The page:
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    (Original post by nk96)
    Is the coursework not included?
    Not too sure tbh, don't want to mislead you but I remember someone telling me it was over the 2 main A2 units, anyone feel free to correct me
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    (Original post by cinderella25)
    Yeah I am doing the same thing. Good luck


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    Good luck to you too
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    What years are the hardest papers for f214? So I can leave them to last to try and gain experience through the rest aha, also are all the past papers on biotutor?
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    can someone please explain gluconeogenesis, glycogenolysis and glycogenesis
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    (Original post by E_149)
    Do we need to know anything about relay neurones? e.g. their stucture
    nope
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    (Original post by domcandrews)
    Not too sure tbh, don't want to mislead you but I remember someone telling me it was over the 2 main A2 units, anyone feel free to correct me
    I got told the same thing as you
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    (Original post by Maham88)
    can someone please explain gluconeogenesis, glycogenolysis and glycogenesis
    gluconeogenesis: conversion of fats and amino acids to glucose (BSL too low)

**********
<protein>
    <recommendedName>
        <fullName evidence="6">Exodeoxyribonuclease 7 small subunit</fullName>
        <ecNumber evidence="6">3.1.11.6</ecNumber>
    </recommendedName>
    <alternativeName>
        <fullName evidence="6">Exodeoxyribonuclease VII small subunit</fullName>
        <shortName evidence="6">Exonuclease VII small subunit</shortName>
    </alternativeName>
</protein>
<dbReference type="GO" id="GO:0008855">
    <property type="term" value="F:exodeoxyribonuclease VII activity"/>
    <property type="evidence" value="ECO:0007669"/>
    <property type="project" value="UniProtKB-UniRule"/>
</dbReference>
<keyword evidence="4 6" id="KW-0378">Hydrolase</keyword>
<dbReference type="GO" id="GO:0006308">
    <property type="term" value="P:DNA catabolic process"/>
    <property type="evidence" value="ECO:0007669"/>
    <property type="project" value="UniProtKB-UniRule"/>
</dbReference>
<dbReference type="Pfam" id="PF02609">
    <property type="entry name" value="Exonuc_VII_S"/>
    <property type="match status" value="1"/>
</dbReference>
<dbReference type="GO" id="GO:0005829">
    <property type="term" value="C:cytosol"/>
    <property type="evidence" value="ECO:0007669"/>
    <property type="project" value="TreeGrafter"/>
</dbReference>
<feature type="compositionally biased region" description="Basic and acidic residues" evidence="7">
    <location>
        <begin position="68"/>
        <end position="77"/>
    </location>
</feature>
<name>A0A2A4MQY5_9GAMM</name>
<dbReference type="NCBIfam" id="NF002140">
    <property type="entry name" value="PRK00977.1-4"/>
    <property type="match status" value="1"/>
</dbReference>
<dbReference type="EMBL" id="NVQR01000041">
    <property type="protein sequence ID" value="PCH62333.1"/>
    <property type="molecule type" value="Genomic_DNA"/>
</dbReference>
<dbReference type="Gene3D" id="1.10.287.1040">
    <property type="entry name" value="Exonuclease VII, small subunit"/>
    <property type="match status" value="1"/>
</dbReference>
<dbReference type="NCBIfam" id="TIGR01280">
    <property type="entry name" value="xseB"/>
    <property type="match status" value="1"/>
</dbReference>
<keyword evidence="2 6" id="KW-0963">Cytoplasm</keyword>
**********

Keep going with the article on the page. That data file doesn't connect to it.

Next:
glycogenolysis: conversion of glycogen to glucose (BSL too low)

    glycogenesis: conversion of glucose to glycogen (BSL too high)
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    (Original post by Maham88)
    can someone please explain gluconeogenesis, glycogenolysis and glycogenesis
    Gluconeogenesis - conversion of amino acids and fats to glucose, Glycogenolysis is conversion of glycogen to glucose and glycogenesis is the conversion of glucose to glycogen
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    (Original post by ellyphhant)
    gluconeogenesis: conversion of fats and amino acids to glucose (BSL too low)

    glycogenolysis: conversion of glycogen to glucose (BSL too low)

    glycogenesis: conversion of glucose to glycogen (BSL too high)
    thanks
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    (Original post by Maham88)
    can someone please explain gluconeogenesis, glycogenolysis and glycogenesis
    Gluconeogenesis and glycogenolysis both increase blood glucose levels (caused by glucagon from alpha cells) while glycogenesis reduces it (insulin from beta cells).
    Gluconeogenesis converts amino acids and fats to glucose.
    Glycogenolysis converts glycogen to glucose.
    Glycogenesis converts glucose to glycogen for storage.
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    (Original post by domcandrews)
    Gluconeogenesis - conversion of amino acids and fats to glucose, Glycogenolysis is conversion of glycogen to glucose and glycogenesis is the conversion of glucose to glycogen
    thanks
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    (Original post by Maham88)
    can someone please explain gluconeogenesis, glycogenolysis and glycogenesis
    Just remember lysis means breaking so breaking glycogen into glucose. Genesis means making so making glycogen to glucose and neo means new so making glucose with new products like amino acids. That's how I remember it